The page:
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Ingham sweeps board at Regiment tournament

Time has come: the month of July brings a lot of fishermen to the island in search of a prize-winning catch

In case you have not noticed the summer is flying by, schools are out, the humidity is up there and the fishing is certainly the best that it has been for some years now. It is high time to take advantage of it while you can.

Even if you aren’t in a position to use a boat there are still opportunities. Although the reef and offshore fishing earns plenty of publicity, all too often the potential inshore is ignored. While it might not have the glitter of the big fish that the blue water campaigners pursue, there are enough recognised game fish that can be caught from the shoreline.

Paramount here is the bonefish, available off sandy beaches, especially off the West End of the island, but so are grey snapper, palometa (pompano) and even barracuda. Rest assured, there are more fish along the shoreline than most people think.

The arrival of numbers of yellowfin tuna really put the icing on the cake for the 50th International Light Tackle Tournament. Many of these fish were in the 50lbs to 70lbs range, making ideal candidates for the light tackle anglers and offering some of the finest sport fishing to be had anywhere.

Niel Jones held out to win the Overall High Point Rod with 11,996 points garnered from ten fish caught; putting him more than 2,000 points clear of second place Bobby Rego.

The DuVal award for Overall High Point Fish was taken by Craig MacIntyre with a fine 66.8lbs yellowfin tuna. This was a close run affair with a number of nice fish in the over 60lbs bracket giving various anglers a shot at winning this award.

The winning team, made up of Danny Fox, Bobby Rego, Paul Fox, Kevin Fox and Sean Correia, was Bermuda Water Tours whose 22,557 points from 15 fish narrowly beat out the Pelagic Playas who had 22,501 points from 24 fish.

The yellowfin tuna also helped the Royal Bermuda Regiment Tournament achieve a marked success with participants able to take advantage of the many prizes on offer.

Teko Ingham’s 47lbs yellowfin on 30-lb test line earned him a number of prizes including Overall Largest Fish, Largest Fish on 30-lb line test and largest yellowfin on 30-lb test. He also had the Largest Blackfin Tuna on 30-lb test.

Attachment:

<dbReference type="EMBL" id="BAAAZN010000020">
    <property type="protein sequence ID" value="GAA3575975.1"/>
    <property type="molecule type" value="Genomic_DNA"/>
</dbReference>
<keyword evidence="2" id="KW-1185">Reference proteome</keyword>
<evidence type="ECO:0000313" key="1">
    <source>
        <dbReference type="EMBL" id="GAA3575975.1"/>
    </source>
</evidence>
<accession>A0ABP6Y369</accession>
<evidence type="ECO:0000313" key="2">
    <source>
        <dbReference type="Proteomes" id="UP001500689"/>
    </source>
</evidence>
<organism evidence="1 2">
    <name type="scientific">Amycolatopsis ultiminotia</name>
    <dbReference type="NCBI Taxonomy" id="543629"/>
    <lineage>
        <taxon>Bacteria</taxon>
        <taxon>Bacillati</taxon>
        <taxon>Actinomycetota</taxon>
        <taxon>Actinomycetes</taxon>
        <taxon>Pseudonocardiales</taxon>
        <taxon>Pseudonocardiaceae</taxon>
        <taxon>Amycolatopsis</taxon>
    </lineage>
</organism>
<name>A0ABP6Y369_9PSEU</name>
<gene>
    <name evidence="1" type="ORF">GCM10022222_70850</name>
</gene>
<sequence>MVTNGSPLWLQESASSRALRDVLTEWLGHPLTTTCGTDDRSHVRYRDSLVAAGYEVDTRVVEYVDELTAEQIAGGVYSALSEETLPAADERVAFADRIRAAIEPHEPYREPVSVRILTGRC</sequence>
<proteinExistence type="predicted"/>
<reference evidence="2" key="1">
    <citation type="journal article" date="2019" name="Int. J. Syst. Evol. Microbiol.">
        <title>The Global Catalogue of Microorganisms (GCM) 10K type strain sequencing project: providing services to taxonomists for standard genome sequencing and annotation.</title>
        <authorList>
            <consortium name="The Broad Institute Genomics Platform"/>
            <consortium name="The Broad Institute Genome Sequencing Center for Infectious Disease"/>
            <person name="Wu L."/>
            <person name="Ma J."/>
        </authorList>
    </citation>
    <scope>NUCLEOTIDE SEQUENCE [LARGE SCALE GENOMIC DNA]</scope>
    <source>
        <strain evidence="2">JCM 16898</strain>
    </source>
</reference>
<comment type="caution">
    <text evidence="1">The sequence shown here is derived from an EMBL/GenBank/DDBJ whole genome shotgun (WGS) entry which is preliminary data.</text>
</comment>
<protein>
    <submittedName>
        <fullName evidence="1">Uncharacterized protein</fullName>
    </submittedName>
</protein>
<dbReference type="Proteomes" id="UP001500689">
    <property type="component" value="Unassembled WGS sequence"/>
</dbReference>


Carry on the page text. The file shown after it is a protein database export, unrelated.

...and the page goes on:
But he did not stop there, also catching a 28lbs barracuda on handline, earning him the Largest Fish on Handline, Largest Fish on 50-lb test and Offshore Handline awards. His efforts combined to win him the High Point Angler award as well.

A 5lbs rainbow runner won Jeffery Patterson both the 8-lb test award and the Smallest Fish by a Mess Member. In addition, he also came in for several awards reserved for serving Regimental personnel. Shante Arnold won the Largest Fish caught by a woman as well as two Regimental categories. Kenya Trott’s 12lbs barracuda won her the Open Category Largest Fish by a Lady award.

The 12-lb test line category was won by Blaire Jones with a 10lbs rainbow runner, while 16-lb test went to Tyler Smith’s 12lbs barracuda while a 22lb wahoo caught on 20-lb test gave that award to Isaiah Cabral for whom it also won the Largest Fish by a Boy category.

Other awards were won by Jevaughn Simmons and Davon Burgess with B and T taking the High Point Boat award.

This weekend the focus again moves to the big time with billfish bursting into the limelight. There is no doubt that they are out there as a number of boats have reported action and success with both blue and white marlin.

Although the deep blue briny has not exactly seen massive billfish activity this is, in part, due to the lack of effort. With most of the foreign fleet only just arriving following the Newport Race, much of the fabled seas around this sunny isle have been left unexplored. This will all change, in a really big way, this weekend when the Bermuda Billfish Blast gets under way on Monday. Not only is this the first day of this three day event, but it is also the day of the Blue Marlin World Cup, so there is plenty at stake for all concerned.

Although it is primarily a release tournament the Blast has provisions that allow fish of more than 500lbs to be taken and weighed in. This not only scores additional points for the boat, but could also be a potential winner of the World Cup.

Bermuda’s remarkable record for big fish makes this one of the top choices for anglers searching for the ultimate blue marlin. The island is a lot more accessible than many of the other hotspots, particularly as so many of those involved are based in the United States, and the waters here consistently produce large fish. Maybe not all granders but certainly big enough to win tournaments.

There is also no shortage of stories about sea monsters being hooked and lost or simply not biting. Given the strength and speed of this species, it doesn’t take a whole lot of blue marlin to make for some very Tight Lines!